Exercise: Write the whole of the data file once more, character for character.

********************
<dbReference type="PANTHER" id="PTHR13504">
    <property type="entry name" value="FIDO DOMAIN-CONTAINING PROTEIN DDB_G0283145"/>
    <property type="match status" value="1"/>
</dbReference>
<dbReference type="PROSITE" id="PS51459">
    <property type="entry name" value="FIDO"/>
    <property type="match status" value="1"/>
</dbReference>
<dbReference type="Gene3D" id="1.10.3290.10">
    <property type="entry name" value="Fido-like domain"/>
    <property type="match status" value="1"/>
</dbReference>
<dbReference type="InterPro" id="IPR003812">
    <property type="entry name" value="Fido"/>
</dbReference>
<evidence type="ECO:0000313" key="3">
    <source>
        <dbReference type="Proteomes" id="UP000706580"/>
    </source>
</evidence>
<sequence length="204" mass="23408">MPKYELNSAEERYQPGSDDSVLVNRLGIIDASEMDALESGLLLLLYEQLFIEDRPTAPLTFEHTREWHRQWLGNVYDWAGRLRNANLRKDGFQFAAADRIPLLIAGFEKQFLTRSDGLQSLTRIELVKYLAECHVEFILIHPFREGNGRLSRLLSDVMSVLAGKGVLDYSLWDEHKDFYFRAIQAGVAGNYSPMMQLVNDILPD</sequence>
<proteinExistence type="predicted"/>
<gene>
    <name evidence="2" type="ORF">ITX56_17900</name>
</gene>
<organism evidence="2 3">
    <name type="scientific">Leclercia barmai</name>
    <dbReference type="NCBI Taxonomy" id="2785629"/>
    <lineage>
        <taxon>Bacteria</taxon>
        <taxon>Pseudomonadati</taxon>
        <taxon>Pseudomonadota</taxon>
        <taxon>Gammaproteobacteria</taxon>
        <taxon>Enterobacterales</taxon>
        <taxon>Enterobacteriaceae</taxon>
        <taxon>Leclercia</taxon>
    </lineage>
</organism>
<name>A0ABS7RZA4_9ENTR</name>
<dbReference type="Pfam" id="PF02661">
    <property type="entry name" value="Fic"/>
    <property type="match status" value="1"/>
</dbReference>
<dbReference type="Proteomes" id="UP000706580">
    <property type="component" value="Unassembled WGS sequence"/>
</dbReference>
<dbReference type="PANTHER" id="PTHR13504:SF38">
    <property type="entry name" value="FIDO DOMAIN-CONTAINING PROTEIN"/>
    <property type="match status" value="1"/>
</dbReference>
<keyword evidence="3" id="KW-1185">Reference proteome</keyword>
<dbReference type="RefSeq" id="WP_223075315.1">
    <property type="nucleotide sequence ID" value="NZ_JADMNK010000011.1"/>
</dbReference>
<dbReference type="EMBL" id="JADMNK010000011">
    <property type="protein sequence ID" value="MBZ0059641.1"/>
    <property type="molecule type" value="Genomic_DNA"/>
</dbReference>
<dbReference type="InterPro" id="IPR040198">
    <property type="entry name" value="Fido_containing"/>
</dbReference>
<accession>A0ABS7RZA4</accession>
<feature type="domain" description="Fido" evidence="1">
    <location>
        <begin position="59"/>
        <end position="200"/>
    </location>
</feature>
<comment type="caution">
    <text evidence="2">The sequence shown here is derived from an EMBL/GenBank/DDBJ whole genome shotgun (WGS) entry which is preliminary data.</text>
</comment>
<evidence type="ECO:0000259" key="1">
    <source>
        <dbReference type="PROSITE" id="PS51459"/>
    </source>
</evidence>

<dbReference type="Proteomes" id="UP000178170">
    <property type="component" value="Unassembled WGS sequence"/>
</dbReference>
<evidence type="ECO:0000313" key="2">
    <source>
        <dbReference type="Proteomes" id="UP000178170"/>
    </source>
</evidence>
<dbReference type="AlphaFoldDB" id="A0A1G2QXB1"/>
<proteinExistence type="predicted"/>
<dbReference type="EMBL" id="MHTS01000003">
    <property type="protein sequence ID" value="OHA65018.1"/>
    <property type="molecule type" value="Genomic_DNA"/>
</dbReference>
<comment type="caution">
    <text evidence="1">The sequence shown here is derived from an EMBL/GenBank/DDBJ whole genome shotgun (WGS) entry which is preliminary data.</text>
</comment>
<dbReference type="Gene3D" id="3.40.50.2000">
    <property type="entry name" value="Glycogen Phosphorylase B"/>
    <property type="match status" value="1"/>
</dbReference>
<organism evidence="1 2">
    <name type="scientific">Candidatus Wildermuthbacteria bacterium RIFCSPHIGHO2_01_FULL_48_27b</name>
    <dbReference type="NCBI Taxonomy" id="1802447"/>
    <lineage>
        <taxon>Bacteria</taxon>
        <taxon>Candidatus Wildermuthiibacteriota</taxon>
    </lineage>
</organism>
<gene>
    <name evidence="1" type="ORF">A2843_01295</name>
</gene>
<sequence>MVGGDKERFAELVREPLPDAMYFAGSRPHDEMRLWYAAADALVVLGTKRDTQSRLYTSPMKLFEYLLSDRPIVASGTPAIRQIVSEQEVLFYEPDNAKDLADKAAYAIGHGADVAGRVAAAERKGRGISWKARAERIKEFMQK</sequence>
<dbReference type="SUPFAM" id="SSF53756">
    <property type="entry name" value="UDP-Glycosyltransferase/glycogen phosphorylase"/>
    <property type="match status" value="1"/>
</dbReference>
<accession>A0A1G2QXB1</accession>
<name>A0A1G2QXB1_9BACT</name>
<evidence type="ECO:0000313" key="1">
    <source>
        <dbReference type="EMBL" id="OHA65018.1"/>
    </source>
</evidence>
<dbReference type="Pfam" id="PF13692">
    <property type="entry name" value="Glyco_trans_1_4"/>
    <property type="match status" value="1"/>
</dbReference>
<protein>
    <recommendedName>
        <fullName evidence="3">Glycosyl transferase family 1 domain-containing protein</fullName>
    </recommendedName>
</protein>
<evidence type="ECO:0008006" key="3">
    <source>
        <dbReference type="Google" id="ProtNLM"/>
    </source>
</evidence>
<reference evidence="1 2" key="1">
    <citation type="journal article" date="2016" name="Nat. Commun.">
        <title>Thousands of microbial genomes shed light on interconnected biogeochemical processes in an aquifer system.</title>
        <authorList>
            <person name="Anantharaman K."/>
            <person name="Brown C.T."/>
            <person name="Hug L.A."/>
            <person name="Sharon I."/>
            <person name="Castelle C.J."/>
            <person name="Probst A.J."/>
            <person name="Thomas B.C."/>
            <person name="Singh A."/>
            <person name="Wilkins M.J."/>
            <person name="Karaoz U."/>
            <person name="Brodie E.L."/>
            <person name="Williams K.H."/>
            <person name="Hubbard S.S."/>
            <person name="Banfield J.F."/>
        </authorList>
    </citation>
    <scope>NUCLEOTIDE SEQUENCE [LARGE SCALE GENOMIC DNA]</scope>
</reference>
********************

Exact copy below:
<dbReference type="PANTHER" id="PTHR13504">
    <property type="entry name" value="FIDO DOMAIN-CONTAINING PROTEIN DDB_G0283145"/>
    <property type="match status" value="1"/>
</dbReference>
<dbReference type="PROSITE" id="PS51459">
    <property type="entry name" value="FIDO"/>
    <property type="match status" value="1"/>
</dbReference>
<dbReference type="Gene3D" id="1.10.3290.10">
    <property type="entry name" value="Fido-like domain"/>
    <property type="match status" value="1"/>
</dbReference>
<dbReference type="InterPro" id="IPR003812">
    <property type="entry name" value="Fido"/>
</dbReference>
<evidence type="ECO:0000313" key="3">
    <source>
        <dbReference type="Proteomes" id="UP000706580"/>
    </source>
</evidence>
<sequence length="204" mass="23408">MPKYELNSAEERYQPGSDDSVLVNRLGIIDASEMDALESGLLLLLYEQLFIEDRPTAPLTFEHTREWHRQWLGNVYDWAGRLRNANLRKDGFQFAAADRIPLLIAGFEKQFLTRSDGLQSLTRIELVKYLAECHVEFILIHPFREGNGRLSRLLSDVMSVLAGKGVLDYSLWDEHKDFYFRAIQAGVAGNYSPMMQLVNDILPD</sequence>
<proteinExistence type="predicted"/>
<gene>
    <name evidence="2" type="ORF">ITX56_17900</name>
</gene>
<organism evidence="2 3">
    <name type="scientific">Leclercia barmai</name>
    <dbReference type="NCBI Taxonomy" id="2785629"/>
    <lineage>
        <taxon>Bacteria</taxon>
        <taxon>Pseudomonadati</taxon>
        <taxon>Pseudomonadota</taxon>
        <taxon>Gammaproteobacteria</taxon>
        <taxon>Enterobacterales</taxon>
        <taxon>Enterobacteriaceae</taxon>
        <taxon>Leclercia</taxon>
    </lineage>
</organism>
<name>A0ABS7RZA4_9ENTR</name>
<dbReference type="Pfam" id="PF02661">
    <property type="entry name" value="Fic"/>
    <property type="match status" value="1"/>
</dbReference>
<dbReference type="Proteomes" id="UP000706580">
    <property type="component" value="Unassembled WGS sequence"/>
</dbReference>
<dbReference type="PANTHER" id="PTHR13504:SF38">
    <property type="entry name" value="FIDO DOMAIN-CONTAINING PROTEIN"/>
    <property type="match status" value="1"/>
</dbReference>
<keyword evidence="3" id="KW-1185">Reference proteome</keyword>
<dbReference type="RefSeq" id="WP_223075315.1">
    <property type="nucleotide sequence ID" value="NZ_JADMNK010000011.1"/>
</dbReference>
<dbReference type="EMBL" id="JADMNK010000011">
    <property type="protein sequence ID" value="MBZ0059641.1"/>
    <property type="molecule type" value="Genomic_DNA"/>
</dbReference>
<dbReference type="InterPro" id="IPR040198">
    <property type="entry name" value="Fido_containing"/>
</dbReference>
<accession>A0ABS7RZA4</accession>
<feature type="domain" description="Fido" evidence="1">
    <location>
        <begin position="59"/>
        <end position="200"/>
    </location>
</feature>
<comment type="caution">
    <text evidence="2">The sequence shown here is derived from an EMBL/GenBank/DDBJ whole genome shotgun (WGS) entry which is preliminary data.</text>
</comment>
<evidence type="ECO:0000259" key="1">
    <source>
        <dbReference type="PROSITE" id="PS51459"/>
    </source>
</evidence>

<dbReference type="Proteomes" id="UP000178170">
    <property type="component" value="Unassembled WGS sequence"/>
</dbReference>
<evidence type="ECO:0000313" key="2">
    <source>
        <dbReference type="Proteomes" id="UP000178170"/>
    </source>
</evidence>
<dbReference type="AlphaFoldDB" id="A0A1G2QXB1"/>
<proteinExistence type="predicted"/>
<dbReference type="EMBL" id="MHTS01000003">
    <property type="protein sequence ID" value="OHA65018.1"/>
    <property type="molecule type" value="Genomic_DNA"/>
</dbReference>
<comment type="caution">
    <text evidence="1">The sequence shown here is derived from an EMBL/GenBank/DDBJ whole genome shotgun (WGS) entry which is preliminary data.</text>
</comment>
<dbReference type="Gene3D" id="3.40.50.2000">
    <property type="entry name" value="Glycogen Phosphorylase B"/>
    <property type="match status" value="1"/>
</dbReference>
<organism evidence="1 2">
    <name type="scientific">Candidatus Wildermuthbacteria bacterium RIFCSPHIGHO2_01_FULL_48_27b</name>
    <dbReference type="NCBI Taxonomy" id="1802447"/>
    <lineage>
        <taxon>Bacteria</taxon>
        <taxon>Candidatus Wildermuthiibacteriota</taxon>
    </lineage>
</organism>
<gene>
    <name evidence="1" type="ORF">A2843_01295</name>
</gene>
<sequence>MVGGDKERFAELVREPLPDAMYFAGSRPHDEMRLWYAAADALVVLGTKRDTQSRLYTSPMKLFEYLLSDRPIVASGTPAIRQIVSEQEVLFYEPDNAKDLADKAAYAIGHGADVAGRVAAAERKGRGISWKARAERIKEFMQK</sequence>
<dbReference type="SUPFAM" id="SSF53756">
    <property type="entry name" value="UDP-Glycosyltransferase/glycogen phosphorylase"/>
    <property type="match status" value="1"/>
</dbReference>
<accession>A0A1G2QXB1</accession>
<name>A0A1G2QXB1_9BACT</name>
<evidence type="ECO:0000313" key="1">
    <source>
        <dbReference type="EMBL" id="OHA65018.1"/>
    </source>
</evidence>
<dbReference type="Pfam" id="PF13692">
    <property type="entry name" value="Glyco_trans_1_4"/>
    <property type="match status" value="1"/>
</dbReference>
<protein>
    <recommendedName>
        <fullName evidence="3">Glycosyl transferase family 1 domain-containing protein</fullName>
    </recommendedName>
</protein>
<evidence type="ECO:0008006" key="3">
    <source>
        <dbReference type="Google" id="ProtNLM"/>
    </source>
</evidence>
<reference evidence="1 2" key="1">
    <citation type="journal article" date="2016" name="Nat. Commun.">
        <title>Thousands of microbial genomes shed light on interconnected biogeochemical processes in an aquifer system.</title>
        <authorList>
            <person name="Anantharaman K."/>
            <person name="Brown C.T."/>
            <person name="Hug L.A."/>
            <person name="Sharon I."/>
            <person name="Castelle C.J."/>
            <person name="Probst A.J."/>
            <person name="Thomas B.C."/>
            <person name="Singh A."/>
            <person name="Wilkins M.J."/>
            <person name="Karaoz U."/>
            <person name="Brodie E.L."/>
            <person name="Williams K.H."/>
            <person name="Hubbard S.S."/>
            <person name="Banfield J.F."/>
        </authorList>
    </citation>
    <scope>NUCLEOTIDE SEQUENCE [LARGE SCALE GENOMIC DNA]</scope>
</reference>